Ruby, an object-oriented coding structure that is mainly a combination of Perl and Smalltalk programming languages, might have several advantages, but it also poses several disadvantages to any computer programmer. Most of the disadvantages stem from the difficulties of being a new computer language among several veteran competitors.
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Communities and Support
Languages like PHP and C#, two of the most popular coding languages, have extensive online support communities and published books. On the other hand, Ruby's support community is not as large as PHP support communities. Books about Ruby programming are also not as extensive as those C#. According to msdn.com, a blog from the Microsoft Corporation, as of 2006, only about 400 books about C# are on the market, while Ruby-related books on the market only amount to 50.
Several benchmark websites that regularly run and test response times of programming languages often describe Ruby as one of the slower programming languages. Tim Bray, a Canadian developer who was Sun Microsystems's director of Web Technologies from 2004 to 2010, was quoted in 2008 as saying that Ruby is too slow, and that it can be 20 times slower than Java when processing.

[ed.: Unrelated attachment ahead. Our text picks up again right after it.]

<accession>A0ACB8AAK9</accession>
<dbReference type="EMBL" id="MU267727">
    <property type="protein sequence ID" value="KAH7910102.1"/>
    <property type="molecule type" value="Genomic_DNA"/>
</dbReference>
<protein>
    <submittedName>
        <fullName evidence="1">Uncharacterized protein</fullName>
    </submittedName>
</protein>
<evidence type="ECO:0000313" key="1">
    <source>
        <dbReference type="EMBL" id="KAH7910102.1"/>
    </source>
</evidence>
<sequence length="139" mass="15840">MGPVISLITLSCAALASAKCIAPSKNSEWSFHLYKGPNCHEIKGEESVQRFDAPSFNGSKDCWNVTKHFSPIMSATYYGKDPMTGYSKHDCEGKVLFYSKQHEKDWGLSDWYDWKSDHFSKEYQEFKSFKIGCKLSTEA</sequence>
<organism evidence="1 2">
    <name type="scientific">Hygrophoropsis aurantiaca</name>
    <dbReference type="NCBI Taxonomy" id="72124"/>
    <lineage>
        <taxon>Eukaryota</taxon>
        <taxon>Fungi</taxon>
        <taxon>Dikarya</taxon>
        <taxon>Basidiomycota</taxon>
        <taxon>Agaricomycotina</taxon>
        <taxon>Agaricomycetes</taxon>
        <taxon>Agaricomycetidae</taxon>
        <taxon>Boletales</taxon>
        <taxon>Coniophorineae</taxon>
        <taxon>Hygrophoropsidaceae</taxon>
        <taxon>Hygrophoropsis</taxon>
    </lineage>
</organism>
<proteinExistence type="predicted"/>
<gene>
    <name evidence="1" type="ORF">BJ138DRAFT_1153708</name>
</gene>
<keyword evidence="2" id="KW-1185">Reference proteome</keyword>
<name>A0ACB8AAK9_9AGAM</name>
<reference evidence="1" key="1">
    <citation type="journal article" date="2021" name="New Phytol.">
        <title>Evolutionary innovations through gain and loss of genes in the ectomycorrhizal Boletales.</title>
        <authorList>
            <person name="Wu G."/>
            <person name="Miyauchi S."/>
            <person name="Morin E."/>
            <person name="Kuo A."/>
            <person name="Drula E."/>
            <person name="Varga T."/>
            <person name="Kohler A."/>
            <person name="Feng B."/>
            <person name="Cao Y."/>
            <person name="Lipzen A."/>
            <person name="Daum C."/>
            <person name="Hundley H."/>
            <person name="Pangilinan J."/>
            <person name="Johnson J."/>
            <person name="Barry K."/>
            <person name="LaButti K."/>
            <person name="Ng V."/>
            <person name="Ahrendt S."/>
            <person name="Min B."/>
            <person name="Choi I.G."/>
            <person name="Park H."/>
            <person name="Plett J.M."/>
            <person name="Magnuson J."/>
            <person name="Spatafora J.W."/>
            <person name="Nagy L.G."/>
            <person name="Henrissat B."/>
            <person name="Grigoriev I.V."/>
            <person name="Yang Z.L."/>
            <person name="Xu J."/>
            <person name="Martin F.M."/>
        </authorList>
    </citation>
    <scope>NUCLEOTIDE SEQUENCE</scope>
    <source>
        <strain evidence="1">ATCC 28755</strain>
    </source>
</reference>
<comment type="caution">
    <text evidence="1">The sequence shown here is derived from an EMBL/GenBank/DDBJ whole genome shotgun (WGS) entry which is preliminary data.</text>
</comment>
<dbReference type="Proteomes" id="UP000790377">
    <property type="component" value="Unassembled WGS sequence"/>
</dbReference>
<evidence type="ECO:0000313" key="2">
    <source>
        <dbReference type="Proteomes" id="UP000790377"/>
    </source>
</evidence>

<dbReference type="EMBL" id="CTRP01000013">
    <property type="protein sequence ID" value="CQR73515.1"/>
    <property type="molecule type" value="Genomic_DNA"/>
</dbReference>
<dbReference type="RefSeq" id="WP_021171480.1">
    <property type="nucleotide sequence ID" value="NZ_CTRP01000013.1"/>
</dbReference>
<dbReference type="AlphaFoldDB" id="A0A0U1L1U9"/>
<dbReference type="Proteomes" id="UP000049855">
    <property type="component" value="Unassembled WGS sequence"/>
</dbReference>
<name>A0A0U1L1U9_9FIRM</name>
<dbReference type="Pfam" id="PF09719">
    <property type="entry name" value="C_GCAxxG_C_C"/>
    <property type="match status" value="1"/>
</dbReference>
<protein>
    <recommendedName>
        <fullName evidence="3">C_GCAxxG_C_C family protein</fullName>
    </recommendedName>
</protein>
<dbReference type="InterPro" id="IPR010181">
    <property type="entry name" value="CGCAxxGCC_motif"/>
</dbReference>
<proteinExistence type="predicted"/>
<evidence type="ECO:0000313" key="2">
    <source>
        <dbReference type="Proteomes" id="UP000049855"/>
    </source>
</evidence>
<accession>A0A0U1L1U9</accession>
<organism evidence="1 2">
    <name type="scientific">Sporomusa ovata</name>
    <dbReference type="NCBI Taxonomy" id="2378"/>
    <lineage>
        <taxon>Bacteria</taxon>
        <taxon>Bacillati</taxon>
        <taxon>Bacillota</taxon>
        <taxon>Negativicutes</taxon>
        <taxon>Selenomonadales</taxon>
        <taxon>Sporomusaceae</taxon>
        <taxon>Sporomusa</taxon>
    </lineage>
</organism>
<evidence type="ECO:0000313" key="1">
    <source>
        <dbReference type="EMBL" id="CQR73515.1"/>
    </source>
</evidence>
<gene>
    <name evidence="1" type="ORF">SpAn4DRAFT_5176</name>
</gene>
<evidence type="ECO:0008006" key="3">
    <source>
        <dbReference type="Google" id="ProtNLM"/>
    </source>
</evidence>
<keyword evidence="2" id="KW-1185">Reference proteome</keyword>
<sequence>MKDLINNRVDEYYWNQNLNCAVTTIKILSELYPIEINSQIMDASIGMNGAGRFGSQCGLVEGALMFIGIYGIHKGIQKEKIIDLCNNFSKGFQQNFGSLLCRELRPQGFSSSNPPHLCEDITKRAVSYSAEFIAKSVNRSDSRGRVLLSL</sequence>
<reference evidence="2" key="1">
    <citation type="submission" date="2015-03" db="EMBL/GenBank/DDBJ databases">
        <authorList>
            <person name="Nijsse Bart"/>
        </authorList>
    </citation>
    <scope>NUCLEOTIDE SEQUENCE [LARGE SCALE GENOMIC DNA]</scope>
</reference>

When compared to other computer languages, Ruby is fairly new and has its own unique coding language. Some programmers consider this a disadvantage because they have to take considerable time just to learn the language before using it. Since learning Ruby is just like learning another language, many programmers prefer to stick to what they already know and can develop.
As of July 2011, the latest version of Ruby is version 1.9, with a few updates. When compared to other programming languages, Ruby's development and updates are slower. PHP, developed two years later than Ruby, is already on its version 5.3, with updates and bug fixes released several times a year. Ruby on Rails, the web-based programming platform using Ruby, is not even compatible with version 1.9 of Ruby.